I was able to put quite a bit of loop on that steer. He was smaller and my loop went through there pretty big and came tight fast.
That steer was pretty good. Some of the steers were really big over at Sikeston. We kind of had a smaller steer. We were about halfway down in that slack and the neck rope caught our steer on the first run and jerked him down. We were last out in slack that day and they brought that same steer back, so we kind of had an idea that steer was going to be pretty decent. That steer broke quick and clean.
Coleman blew right to him. He was able to stick it on. He had a pretty short loop right here. In this picture right here, I’m coming tight and Coleman is leaned back and looks like he’s about to start his face. He was able to go straight across the arena. We just made a nice, easy run and it was really fast.
That’s Rockstar. He’s pretty much good in every setup. He’s extremely fast and he can stop hard and finish well. He’s 16. He’s Starbucks’ little brother. He’s been what I’ve been riding almost all of the year. In that setup, knowing that steer for my horse was pretty good. I was able to stay back and not have to move the steer too much, let Coleman go do his deal and let me catch up really quick. He’s able to go from running to stopping and finishing really quick and really well.
I followed everything through the turn. With the arena being a little bit narrow, I stayed back just a little bit. The steer kind of rolled around. My position was back and when I was getting in there Coleman was leaving with him. My position through the corner was very good. My position right here, as it’s coming tight, I’m able to see everything. That steer is going straight away from me and right here I’m starting to the horn.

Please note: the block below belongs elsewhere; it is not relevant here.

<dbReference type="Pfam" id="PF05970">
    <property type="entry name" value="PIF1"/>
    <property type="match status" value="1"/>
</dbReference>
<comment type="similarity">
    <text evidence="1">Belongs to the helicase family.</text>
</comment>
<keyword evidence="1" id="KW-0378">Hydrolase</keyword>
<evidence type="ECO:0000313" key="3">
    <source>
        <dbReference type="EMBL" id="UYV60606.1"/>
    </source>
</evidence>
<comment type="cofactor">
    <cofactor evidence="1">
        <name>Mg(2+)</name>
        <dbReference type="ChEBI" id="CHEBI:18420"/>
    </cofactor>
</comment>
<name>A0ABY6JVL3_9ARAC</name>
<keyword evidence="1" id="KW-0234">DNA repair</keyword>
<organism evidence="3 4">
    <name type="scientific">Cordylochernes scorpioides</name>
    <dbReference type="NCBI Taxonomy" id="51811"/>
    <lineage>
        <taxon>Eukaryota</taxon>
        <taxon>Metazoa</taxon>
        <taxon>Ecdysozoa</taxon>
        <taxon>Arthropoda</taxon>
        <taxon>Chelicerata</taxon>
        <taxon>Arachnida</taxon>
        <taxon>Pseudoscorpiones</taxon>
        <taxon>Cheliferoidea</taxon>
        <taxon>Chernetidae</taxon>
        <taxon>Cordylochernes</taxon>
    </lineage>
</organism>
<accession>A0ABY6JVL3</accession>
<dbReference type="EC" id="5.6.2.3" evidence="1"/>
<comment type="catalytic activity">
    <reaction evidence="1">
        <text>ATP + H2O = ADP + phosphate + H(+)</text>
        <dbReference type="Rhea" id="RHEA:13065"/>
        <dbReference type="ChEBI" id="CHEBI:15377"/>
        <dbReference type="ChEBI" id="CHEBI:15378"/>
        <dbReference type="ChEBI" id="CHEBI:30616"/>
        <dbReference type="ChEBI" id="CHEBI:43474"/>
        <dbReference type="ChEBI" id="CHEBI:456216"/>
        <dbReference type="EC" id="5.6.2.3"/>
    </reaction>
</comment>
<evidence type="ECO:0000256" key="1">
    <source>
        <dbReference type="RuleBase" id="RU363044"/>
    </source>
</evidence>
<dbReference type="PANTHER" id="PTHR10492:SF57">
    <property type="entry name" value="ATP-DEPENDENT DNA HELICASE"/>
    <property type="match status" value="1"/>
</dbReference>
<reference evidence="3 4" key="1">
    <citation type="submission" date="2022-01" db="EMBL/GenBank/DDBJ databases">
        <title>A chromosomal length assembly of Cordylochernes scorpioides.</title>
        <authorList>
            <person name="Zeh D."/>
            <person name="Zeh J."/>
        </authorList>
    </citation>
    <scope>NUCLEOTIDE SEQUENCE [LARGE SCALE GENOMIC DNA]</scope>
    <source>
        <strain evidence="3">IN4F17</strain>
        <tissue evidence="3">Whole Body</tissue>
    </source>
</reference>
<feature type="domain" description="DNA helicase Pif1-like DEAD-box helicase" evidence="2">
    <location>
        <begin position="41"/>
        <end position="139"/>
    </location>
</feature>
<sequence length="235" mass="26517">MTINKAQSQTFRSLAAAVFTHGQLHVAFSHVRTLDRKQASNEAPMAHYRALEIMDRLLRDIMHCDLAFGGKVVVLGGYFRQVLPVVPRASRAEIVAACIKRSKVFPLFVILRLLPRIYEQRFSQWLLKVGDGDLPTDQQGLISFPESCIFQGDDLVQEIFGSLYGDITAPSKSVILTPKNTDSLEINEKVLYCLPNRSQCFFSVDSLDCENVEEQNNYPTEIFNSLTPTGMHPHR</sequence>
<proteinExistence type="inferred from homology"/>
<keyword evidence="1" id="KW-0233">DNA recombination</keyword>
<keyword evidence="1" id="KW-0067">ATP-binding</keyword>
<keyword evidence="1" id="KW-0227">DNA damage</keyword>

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It’s kind of narrow. The arena is kind of funny because it widens out as the arena gets wider. As a header, if you come too much straight back, you can get hung up in the wall. Heeling—it runs you straight. Basically, the heel box is the right fence.
g) Left Hand
My left hand is pretty much straight square. Right here, I guess I’m in the transition of riding my horse and had my left hand to the left as I was coming through the corner to help my horse to the left a little bit. Right here, as I’m coming down with my slack I’m coming up with my left hand to help hold my horse square. As I’m dallying, my left hand is basically about where it is there, straight up above my horse’s neck.
[READ MORE: The Overlooked Side of Team Roping with Ryan Motes]
h) Mental Game
That was our first round at a tour rodeo. This was also Coleman’s and my last week of rodeoing before he stayed home with his wife and kids. Going into that week, we wanted to make sure we had as much won for Coleman as we could. Sikeston was a good rodeo. Going into any rodeo, you want to make sure you understand your job and understand what you’re wanting to do and then just focusing on executing it and not getting too caught up in stuff that you don’t need to get caught up in.
First round at the Sikeston (Missouri) Jaycee Bootheel Rodeo
Time: 4.5 seconds
Won the first round, worth $1,873 a man.